Monday, September 9, 2013

Planning our 1st provocation

We talked about how we wanted students to interact with our classroom. We didn’t want them to come in and know every day what the block area or the writing centre for instance contained . I want the children to arrive in class and wonder what they will come up with in each centre. the environment must be dynamic and evolve on a regular routine. Don't you agree that thanks to such a classroom, the children's interest and curiosity will grow?  I have never put all the materials out at the beginning of the year. I gradually add, remove etc.. depending on the children's learning pace and their interests too. This is another aspect of creating a dynamic teaching environment.  I have learnt that each year bring us a "bunch" of different kids who love doing things completely different than the past pupils. What Reggio teachers often do as well is add a new game/toy/apparatus etc.. and let the children discover it themselves.

From what I have studied so far, one of the most important concepts of the Reggio Emilia Approach is the "provocation".   What I understand (and please correct me if I am wrong) is that a provocation could be an image, an object, a group of images or a group of objects. It could be a sound, a series of sounds, a piece of music. It could also be any event or experience that leads to more discussion, curiosity, excitement...  Provocations can be pre-planned, structured and arranged while some of them are more open-ended.

So, I have been re-thinking activities in our classroom. I want them to be about exploration and discovery through their senses. I want the activities to prompt the children  to ask more questions, to plan and to think deeply. To do so, I have to observe what the children are interested in or at least guess. I have to take into consideration what they already know and then plan the activity.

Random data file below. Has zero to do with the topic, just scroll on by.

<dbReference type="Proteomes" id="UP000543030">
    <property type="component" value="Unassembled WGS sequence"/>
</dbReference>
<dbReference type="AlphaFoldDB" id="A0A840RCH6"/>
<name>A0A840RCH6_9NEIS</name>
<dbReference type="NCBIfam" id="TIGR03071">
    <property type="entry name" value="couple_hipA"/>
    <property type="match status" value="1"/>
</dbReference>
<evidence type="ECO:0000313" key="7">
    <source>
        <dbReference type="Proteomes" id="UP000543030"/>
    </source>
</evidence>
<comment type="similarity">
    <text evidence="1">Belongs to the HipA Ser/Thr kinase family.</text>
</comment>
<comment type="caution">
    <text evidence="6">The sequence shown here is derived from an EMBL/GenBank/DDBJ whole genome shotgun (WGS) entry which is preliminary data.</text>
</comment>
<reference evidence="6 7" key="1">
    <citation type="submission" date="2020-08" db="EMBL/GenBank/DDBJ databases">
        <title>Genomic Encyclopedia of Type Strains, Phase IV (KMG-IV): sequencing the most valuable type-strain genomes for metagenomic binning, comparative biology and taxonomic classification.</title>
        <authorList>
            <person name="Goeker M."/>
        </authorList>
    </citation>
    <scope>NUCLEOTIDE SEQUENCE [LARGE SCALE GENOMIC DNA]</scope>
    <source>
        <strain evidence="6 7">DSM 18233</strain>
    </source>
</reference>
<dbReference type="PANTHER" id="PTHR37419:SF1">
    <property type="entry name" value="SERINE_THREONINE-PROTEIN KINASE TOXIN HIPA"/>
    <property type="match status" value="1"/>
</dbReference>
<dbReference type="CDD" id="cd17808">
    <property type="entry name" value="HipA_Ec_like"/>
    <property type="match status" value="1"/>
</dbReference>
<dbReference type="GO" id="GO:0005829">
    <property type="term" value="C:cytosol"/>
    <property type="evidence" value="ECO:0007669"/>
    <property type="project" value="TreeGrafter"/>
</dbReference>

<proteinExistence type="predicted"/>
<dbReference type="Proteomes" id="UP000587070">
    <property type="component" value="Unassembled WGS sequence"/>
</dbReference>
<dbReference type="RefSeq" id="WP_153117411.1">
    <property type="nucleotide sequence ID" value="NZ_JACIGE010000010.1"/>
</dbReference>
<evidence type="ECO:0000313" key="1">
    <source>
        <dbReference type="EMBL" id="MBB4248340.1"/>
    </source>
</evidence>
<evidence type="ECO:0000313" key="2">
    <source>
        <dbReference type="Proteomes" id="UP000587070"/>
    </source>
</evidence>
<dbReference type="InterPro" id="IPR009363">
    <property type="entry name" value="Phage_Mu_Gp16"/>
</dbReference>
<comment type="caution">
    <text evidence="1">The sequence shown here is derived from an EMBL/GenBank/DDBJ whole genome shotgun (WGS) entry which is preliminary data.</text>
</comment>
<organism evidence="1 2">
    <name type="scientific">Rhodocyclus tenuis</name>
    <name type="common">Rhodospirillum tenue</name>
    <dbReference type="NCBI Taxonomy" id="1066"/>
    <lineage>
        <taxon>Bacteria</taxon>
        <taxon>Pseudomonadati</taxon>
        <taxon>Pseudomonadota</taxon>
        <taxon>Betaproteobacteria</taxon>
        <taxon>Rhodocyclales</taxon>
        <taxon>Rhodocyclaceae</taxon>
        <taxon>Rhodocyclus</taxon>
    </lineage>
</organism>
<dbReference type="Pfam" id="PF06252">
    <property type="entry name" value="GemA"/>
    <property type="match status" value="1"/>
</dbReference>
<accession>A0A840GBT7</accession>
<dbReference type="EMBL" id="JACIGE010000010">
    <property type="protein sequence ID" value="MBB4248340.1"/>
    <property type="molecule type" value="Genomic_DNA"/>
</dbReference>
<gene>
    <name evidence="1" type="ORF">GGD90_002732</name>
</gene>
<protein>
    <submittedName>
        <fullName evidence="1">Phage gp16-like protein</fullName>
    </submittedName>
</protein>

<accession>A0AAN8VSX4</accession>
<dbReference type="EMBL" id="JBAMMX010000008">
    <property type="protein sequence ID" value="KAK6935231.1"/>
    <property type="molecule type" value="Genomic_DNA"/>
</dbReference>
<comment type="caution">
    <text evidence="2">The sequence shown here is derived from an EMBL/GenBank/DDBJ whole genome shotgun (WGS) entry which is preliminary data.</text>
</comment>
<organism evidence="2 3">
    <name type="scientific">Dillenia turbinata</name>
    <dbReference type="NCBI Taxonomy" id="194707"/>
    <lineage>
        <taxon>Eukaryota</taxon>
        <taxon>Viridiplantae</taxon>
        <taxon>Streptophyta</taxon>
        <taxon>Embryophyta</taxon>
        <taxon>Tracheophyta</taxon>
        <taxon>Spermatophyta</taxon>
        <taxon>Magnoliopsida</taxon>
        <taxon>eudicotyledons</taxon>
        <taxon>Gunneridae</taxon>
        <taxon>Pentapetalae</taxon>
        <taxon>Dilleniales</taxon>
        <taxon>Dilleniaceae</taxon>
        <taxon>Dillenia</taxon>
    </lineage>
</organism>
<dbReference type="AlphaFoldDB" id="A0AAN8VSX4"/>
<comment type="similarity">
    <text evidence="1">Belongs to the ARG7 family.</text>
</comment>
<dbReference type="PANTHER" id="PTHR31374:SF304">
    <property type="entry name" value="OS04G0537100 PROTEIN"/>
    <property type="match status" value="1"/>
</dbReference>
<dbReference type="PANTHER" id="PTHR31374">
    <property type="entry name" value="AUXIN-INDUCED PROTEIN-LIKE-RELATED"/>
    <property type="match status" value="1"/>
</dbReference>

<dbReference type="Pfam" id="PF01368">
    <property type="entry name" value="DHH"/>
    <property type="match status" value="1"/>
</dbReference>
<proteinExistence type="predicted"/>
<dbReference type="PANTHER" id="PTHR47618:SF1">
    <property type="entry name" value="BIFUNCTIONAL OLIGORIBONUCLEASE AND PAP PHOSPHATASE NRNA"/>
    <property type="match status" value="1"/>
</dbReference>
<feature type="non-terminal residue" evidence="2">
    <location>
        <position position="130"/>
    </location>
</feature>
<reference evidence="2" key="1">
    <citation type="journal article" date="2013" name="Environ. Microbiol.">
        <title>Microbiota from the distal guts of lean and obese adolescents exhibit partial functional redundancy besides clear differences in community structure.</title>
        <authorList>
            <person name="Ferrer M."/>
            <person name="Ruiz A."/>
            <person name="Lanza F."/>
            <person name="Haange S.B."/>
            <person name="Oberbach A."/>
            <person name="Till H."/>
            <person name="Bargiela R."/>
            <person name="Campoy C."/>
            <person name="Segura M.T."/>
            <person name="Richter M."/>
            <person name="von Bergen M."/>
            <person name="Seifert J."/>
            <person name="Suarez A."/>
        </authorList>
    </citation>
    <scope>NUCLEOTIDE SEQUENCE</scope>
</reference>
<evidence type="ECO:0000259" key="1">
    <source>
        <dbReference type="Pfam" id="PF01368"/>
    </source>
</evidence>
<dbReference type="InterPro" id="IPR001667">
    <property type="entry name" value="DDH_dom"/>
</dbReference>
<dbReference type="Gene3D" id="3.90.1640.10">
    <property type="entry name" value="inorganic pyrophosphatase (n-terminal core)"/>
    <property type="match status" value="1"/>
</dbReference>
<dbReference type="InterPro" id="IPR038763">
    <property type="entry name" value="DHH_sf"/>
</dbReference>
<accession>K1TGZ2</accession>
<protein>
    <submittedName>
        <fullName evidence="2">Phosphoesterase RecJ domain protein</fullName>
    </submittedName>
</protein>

Here is the 1st provocation I set up. I had noticed the children looking at themselves in the various mirrors in the classroom. They have also been quite drawn to the writing centre to colour. I assumed that exploring a new art medium would be a great idea and I presented a mirror in the writing centre. I sat at the table beside a child and observed. It didn't take the child very long to start making faces in the mirror and start laughing saying : "look, this is another me and it is doing all what I am doing!".. So I prompted the child a bit further and asked him to describe himself. When he said he had brown eyes, I asked him if we had the same colour in our crayons basket. When he said he had dark yellow hair, I repeated the question. We moved on to the skin and the lips colour. Finally, I asked him what shape was his face? His eyes? His mouth? And the rest followed:

And funny enough, once we were finished, we had a group of children waiting for their turn to "draw themselves"!! Brilliant!
At circle time, I reinforce the concept of identity and we talked with the children about how there are things about each of them that are the same and there are things about each of them that are different. We had all the preschoolers with blond hair to stand up ,all preschoolers who have brown eyes to stand up. And we also read:

    • I'm Glad to be Me by P.K. Hallinan
    • I Know What I Like by Norma Simon

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